UK's railways are entering a new golden age

    New stations are opening across the country and our railways appear to be entering an era not seen in Britain since the early 1950s
    Conchita Wurst becomes a 'bride' on the Paris catwalk - and proves there is life after Eurovision

    Conchita becomes a 'bride' on Paris catwalk

    Alexander Fury salutes the Eurovision Song Contest winner's latest triumph
    Pétanque World Championship in Marseilles hit by

    Pétanque 'world cup' hit by death threats

    This year's most acrimonious sporting event took place in France, not Brazil. How did pétanque get so passionate?
    Whelks are healthy, versatile and sustainable - so why did we stop eating them in the UK?

    Why did we stop eating whelks?

    Whelks were the Victorian equivalent of the donor kebab and our stocks are abundant. So why do we now export them all to the Far East?
    10 best women's sunglasses

    In the shade: 10 best women's sunglasses

    From luxury bespoke eyewear to fun festival sunnies, we round up the shades to be seen in this summer
    Germany vs Argentina World Cup 2014: Lionel Messi? Javier Mascherano is key for Argentina...

    World Cup final: Messi? Mascherano is key for Argentina...

    No 10 is always centre of attention but Barça team-mate is just as crucial to finalists’ hopes
    Siobhan-Marie O’Connor: Swimmer knows she needs Glasgow joy on road to Rio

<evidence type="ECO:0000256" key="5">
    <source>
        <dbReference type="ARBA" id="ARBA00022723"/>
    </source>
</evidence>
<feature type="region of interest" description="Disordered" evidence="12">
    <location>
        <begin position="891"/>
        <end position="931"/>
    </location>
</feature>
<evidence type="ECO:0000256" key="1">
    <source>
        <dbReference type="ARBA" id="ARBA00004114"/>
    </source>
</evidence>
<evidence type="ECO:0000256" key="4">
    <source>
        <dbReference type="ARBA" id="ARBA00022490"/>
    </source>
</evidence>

Siobhan-Marie O’Connor: Swimmer needs Glasgow joy on road to Rio

    18-year-old says this month’s Commonwealth Games are a key staging post in her career before time slips away
    The true Gaza back-story that the Israelis aren’t telling this week

    The true Gaza back-story that the Israelis aren’t telling this week

    A future Palestine state will have no borders and be an enclave within Israel, surrounded on all sides by Israeli-held territory, says Robert Fisk
    A History of the First World War in 100 Moments: The German people demand an end to the fighting

    A History of the First World War in 100 Moments

    The German people demand an end to the fighting
    New play by Oscar Wilde's grandson reveals what the Irish wit said at his trials

    New play reveals what Oscar Wilde said at trials

    For a century, what Wilde actually said at his trials was a mystery. But the recent discovery of shorthand notes changed that. Now his grandson Merlin Holland has turned them into a play
    Can scientists save the world's sea life from

    Can scientists save our sea life?

    By the end of the century, the only living things left in our oceans could be plankton and jellyfish. Alex Renton meets the scientists who are trying to turn the tide
    Richard III, Trafalgar Studios, review: Martin Freeman gives highly intelligent performance

    Richard III review

    Martin Freeman’s psychotic monarch is big on mockery but wanting in malice